Tuesday, February 02, 2016 by usafeaturesmedia
Image credit: Wikipedia Commons
(Cyberwar.news) Naval battles of the future will most likely first involve an electronic exchange, say experts, because interconnected cyber systems will control kinetic weapons systems like aircraft, missiles and rail guns.
As noted by Breaking Defense, warships will also need to coordinate and “talk” to each other in order to concentrate fire on enemy positions. Even before then they will have to communicate with forward-deployed assets including other ships, manned aircraft, drones and satellites that will be used to transmit targeting data back.
In order to make the most of the existing fleet of U.S. ships – which are declining, by the way – Navy leaders have been promoting a concept known as “distributed lethality,” or, generally, the notion that if it floats, it must fight as well. The plan involves pushing out small groups of warships – destroyers, frigates, cruisers and Littoral Combat Ships – in so-called Surface Action Groups that can disperse to avoid detection but still be able to concentrate long-range weapons on target.
Yet increasing that link – that vital cyber battlespace – is in danger of being lost, and that would put American warships at a distinct disadvantage at worst or give them no advantage at all in a naval contest at best.
As Breaking Defense noted further:
The problem is there’s no guarantee the “distributed” forces can communicate when they need to share targeting data or coordinate attacks. No less a figure than the Pentagon’s then-chief of research and engineering, Alan Shaffer, said in 2014 that “we have lost the electromagnetic spectrum.” It’s the spectrum where radio communications and radar detection both operate — as do the myriad electronic warfare systems that detect, deceive, and disrupt them.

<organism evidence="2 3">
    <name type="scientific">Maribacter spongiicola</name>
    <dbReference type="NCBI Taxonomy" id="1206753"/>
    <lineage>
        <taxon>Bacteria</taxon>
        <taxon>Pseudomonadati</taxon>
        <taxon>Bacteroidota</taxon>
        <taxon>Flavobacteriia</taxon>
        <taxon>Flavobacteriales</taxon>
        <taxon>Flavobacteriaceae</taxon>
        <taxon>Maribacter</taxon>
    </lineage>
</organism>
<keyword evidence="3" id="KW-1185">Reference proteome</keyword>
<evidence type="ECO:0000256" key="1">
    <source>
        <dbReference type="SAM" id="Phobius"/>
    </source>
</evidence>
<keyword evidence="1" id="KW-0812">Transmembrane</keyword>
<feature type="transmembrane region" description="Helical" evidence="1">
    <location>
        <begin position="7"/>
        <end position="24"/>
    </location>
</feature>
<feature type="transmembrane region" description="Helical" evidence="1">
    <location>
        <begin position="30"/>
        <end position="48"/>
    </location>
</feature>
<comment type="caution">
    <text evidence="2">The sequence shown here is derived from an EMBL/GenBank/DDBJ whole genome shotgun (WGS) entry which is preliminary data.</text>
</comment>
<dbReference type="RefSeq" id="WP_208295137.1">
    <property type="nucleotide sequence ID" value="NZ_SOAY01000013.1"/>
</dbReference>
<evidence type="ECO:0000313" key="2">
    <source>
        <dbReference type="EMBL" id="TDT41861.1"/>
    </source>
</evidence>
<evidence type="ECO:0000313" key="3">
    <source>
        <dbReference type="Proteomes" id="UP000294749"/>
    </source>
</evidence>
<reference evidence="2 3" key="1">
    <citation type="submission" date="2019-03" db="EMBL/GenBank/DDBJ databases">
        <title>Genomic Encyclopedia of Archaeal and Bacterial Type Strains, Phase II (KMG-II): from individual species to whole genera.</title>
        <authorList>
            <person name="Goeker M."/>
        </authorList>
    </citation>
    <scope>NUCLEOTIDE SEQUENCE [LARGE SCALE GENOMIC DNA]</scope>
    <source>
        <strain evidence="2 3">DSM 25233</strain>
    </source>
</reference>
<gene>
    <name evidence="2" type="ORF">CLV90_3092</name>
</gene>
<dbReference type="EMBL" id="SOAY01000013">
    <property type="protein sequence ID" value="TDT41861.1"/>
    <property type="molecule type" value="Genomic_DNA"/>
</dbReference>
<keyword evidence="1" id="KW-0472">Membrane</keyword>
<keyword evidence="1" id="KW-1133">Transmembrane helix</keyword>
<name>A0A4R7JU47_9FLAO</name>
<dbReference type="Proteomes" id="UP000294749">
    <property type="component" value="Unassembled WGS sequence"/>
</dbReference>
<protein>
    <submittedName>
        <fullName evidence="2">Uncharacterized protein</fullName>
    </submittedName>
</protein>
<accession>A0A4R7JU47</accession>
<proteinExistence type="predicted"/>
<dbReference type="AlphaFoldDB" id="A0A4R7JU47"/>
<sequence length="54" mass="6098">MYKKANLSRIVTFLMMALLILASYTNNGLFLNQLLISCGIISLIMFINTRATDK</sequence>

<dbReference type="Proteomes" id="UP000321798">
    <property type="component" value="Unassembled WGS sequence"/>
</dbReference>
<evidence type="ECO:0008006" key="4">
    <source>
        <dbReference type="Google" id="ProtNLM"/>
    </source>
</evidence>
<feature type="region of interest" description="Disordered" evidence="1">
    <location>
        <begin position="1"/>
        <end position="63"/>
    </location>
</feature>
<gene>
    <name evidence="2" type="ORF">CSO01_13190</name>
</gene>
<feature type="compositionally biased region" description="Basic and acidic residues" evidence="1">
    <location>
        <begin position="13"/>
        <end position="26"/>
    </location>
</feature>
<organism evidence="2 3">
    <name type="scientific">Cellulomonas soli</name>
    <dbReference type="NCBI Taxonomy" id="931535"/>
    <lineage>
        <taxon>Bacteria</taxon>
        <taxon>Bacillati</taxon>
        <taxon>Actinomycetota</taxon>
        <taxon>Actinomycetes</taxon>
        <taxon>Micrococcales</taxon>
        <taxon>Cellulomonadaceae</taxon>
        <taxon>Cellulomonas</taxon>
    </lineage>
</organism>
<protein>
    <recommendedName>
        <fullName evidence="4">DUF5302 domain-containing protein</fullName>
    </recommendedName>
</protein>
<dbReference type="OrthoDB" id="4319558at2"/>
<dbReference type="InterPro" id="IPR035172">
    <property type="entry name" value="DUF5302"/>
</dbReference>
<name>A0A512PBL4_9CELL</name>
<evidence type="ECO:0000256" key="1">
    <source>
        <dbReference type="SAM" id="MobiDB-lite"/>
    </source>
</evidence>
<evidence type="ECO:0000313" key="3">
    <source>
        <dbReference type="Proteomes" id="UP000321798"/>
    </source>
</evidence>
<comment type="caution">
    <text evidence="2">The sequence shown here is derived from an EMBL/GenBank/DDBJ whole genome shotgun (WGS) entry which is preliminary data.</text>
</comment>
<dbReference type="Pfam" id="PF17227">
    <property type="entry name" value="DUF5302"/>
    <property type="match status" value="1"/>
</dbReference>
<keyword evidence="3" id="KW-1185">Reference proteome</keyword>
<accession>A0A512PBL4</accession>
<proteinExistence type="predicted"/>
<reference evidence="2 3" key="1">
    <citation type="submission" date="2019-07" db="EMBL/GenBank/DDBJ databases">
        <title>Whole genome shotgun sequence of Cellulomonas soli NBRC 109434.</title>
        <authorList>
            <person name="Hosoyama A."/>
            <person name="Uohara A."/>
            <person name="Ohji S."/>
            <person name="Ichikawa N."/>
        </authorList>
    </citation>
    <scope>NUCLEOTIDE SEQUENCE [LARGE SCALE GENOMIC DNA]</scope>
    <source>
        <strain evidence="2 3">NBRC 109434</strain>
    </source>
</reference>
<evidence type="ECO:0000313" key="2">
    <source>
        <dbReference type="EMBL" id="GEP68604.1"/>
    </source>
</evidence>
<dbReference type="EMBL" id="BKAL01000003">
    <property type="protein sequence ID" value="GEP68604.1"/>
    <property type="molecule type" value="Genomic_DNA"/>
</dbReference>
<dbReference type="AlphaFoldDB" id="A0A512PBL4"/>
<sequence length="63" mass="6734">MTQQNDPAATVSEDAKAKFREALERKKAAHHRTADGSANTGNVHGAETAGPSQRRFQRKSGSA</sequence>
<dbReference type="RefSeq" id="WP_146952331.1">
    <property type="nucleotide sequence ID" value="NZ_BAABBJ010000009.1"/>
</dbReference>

“It’s a huge priority,” Rep. Randy Forbes, R-Va., told the web site.
“It’s not just the Pentagon that’s concerned about losing our advantage [in electronic warfare],” Forbes, chairman of the House Armed Services Committee’s subcommittee on seapower continued. “If you talk to some of the top CEOs at some of our defense contractors, they would take it a step further and say we’ve lost our advantage and now we’re playing catch-up.”
Increasingly, Navy leaders are concerned that future adversaries will be able to blind U.S. ships to incoming threats before destroying them, due to the loss of advantage in electronic warfare capability.
“Ships emitting very high-power, unique RF (radio frequency) waveforms that also have significant visual, infrared, and radar signatures — both the ships themselves and their wakes — will be increasingly susceptible to being located, tracked, and attacked from extended range,” former Navy undersecretary Bob Martinage told Breaking Defense. “Over the long run, at a minimum, this suggests a need to move toward less detectable means of sensing and communication.”
“Distributed lethality depends on electromagnetic maneuver warfare,” added Jonathan Solomon, senior systems and technology analyst at Systems Planning & Analysis Inc. “The initial phases of a distributed lethality operation will heavily leverage cyber/electronic warfare.”
Fortunately, the Navy has already begun training in so-called “contested” electromagnetic warfare environments – training that will be crucial in real-deal scenario.
But in order to build a “network” that is survivable, it will need to be redundant and resilient, other experts noted.
UPI reported Jan. 16 that the Navy recently awarded defense contractor General Dynamics a contract to upgrade the service’s EW systems.
“The Surface Electronic Warfare Improvement Program, or SEWIP, supports the integration of the AN/SLQ-32 Electronic Warfare system introduced in the late 1970’s,” UPI reported. “The system provides combat ships with detection, signal analysis, threat warning, and protection from anti-ship missiles.”
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